2. I am intentionally not reading Cym's comment before posting this one...

    "Clearly contraceptives are the first and best way to prevent abortions. No fertilization, no problem."

    No, clearly the first and best way to prevent abortion, is to not have sex. I am a little frustrated recently because as usual it always falls to the woman...she got pregnant, she is having/not having an unwanted child, she needs/can not afford birth control (which may be good for her...or not). Where are the men who might say among themselves, don't have sex without protection, don't have sex casually, don't have sex outside a committed relationship...where are the men taking vocal, personal responsibility? A woman should never have to ask "Do you have a condom?" or carry her own. A guy without a condom handy is like a loaded gun. Don't mess with it. Where is male restraint and responsibility? If women are wanton, men are irresponsible.

    Now I am reading Cym, and yes, condoms should be covered (maybe could be under those plans that cover things like non-prescription health needs like Depends). Vasectomies should be ENCOURAGED! Viagra is covered!

    The idea of providing free contraception to indigent and poor people does carry some bias issues...a little like eugenics. Personally, I think there should be some way to just turn off everyone's fertility art puberty (mandatory, but reversible, vasectomies sound good to me, but you'd still need condoms for STD prevention) until needed or desired, and I am not at all opposed to Mao's one-child policy (except insofar as it was put in place in a culture that had a preference for male babies). I am an only child, and I believe that the only form of contraception my parents used was condoms. (In fact, my mother said, when I was getting my first pill prescription, said, "But the man can always wear something." I thought, "A raincoat?")

    And yes, we as a species like sex and have a lot of it, but I think just "moving on" from there is irresponsible. People like to eat too, but if we put the same kind of "moral" efforts into sexuality as we are beginning to with health-based nutrition, maybe things would be better. Celibacy is sort of like veganism...maybe you SHOULDN'T have so much sex. (Taoists maintain is saps your energy, anyway.)

    1. Viagra is covered? Wow, had no idea. Seems a bit strange, like I would have considered that more of a luxury medication, than a necessity. Doctor I'll take a prescription for beer, please, you know to help to stimulate that blood flow to my brain; even though I could live without the blood stimulating power of beer, why should I?

      I mean, if Viagra is covered, then for sure birth control pills should be covered too, if that's the case. Don't know what that Rush Limbaugh scumbag is complaining about then, about women being paid to have sex (if female birth control is covered), when apparently the same could be said about men taking insurance covered Viagra, which would probably include himself, since he's more than likely on it too.

      And yeah, I agree totally with your last paragraph, just because you have a natural urge to do something, doesn't mean it is always a good idea to do it. Just because you can, doesn't mean you should; just because you want something, doesn't mean you need it. I find self-restraint preferable, and value moderation over excess.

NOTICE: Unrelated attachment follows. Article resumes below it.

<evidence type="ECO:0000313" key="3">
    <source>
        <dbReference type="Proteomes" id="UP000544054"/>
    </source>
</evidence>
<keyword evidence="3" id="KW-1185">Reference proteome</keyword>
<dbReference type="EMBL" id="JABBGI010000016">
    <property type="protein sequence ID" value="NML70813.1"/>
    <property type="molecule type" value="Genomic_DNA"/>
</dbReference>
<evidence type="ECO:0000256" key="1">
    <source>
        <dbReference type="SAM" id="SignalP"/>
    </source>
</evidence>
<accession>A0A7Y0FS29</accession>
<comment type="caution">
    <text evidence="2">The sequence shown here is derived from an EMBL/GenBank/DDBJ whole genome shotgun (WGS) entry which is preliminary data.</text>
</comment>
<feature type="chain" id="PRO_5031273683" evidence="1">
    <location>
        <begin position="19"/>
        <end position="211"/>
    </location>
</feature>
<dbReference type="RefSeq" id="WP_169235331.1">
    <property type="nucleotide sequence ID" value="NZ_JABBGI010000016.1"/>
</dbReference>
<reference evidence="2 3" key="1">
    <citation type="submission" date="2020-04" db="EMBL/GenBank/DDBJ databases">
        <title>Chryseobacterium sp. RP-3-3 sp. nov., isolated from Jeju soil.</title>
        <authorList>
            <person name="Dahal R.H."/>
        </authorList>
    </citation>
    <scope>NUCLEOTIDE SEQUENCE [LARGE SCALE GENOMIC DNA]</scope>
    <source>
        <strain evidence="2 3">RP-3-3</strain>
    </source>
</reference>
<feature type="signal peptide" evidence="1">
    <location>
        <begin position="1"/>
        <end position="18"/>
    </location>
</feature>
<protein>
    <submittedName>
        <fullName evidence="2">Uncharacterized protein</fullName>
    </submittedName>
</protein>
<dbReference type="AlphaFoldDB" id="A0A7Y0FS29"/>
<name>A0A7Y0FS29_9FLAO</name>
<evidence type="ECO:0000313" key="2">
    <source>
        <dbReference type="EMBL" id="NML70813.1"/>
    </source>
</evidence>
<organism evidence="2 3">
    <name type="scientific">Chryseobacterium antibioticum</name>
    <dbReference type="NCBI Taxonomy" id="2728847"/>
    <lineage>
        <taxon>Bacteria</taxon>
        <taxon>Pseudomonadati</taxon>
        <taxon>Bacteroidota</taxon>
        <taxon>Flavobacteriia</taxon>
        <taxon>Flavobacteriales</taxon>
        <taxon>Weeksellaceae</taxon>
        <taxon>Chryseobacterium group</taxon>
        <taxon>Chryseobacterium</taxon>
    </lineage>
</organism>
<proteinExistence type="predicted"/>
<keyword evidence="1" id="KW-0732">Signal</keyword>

3. I don't disagree with either of you, not fundamentally. I said contraception, not birth control pills (though I did later single those out); condoms and other forms should be covered. And though I don't really know about the health risks of the pill, I'm skeptical of all modern medicines, so I would always assume there are some drawbacks. It can't be great for a woman's body to think she's pregnant all the time. I also thought of eugenics when I read what Cym said about the lower classes, but as long as there's no coercion, and definitely nothing permanent, I say go for it.

    As for the responsibility, see my next post.

  4. Brandon and Baroness: My suggestion to provide free or discounted contraception to poor people was not intended to be an advocation of eugenics. Just to help sexually active people who do not want children get contraception they cannot afford, similar to food stamps. It doesn't make sense to give away free birth control to people who make a lot of money, who can easily buy it themselves.

    For the record there is nothing wrong with being poor, I'm poor, at least in terms of money. The fundamental problem is lack of education. Personally, I'm of the mind that if I couldn't afford birth control, and did not want to have a baby, I would abstain. It's not that hard to do really, unless you're a sex addict. But for weaker minded people, which has nothing to do with poverty and everything to do with lack of willpower and education, their going to have sex regardless. And if they cannot afford birth control, then they should be given assistance, so that they always have it. Otherwise, the cost of having unwanted children far exceeds the cost of birth control.

    Brandon, I only focused on the pill because that is the only form of birth control you mentioned in the body of your post, and really wanted to mention some of the negatives associated with that. But yes, by calling this post "Socialized Contraception" I see that you were referring to all forms of contraception. I wasn't disagreeing, just adding to the conversation.

  5. I know you weren't promoting eugenics, but you know that is sure to come up in the wider debate; someone's gonna accuse someone of it.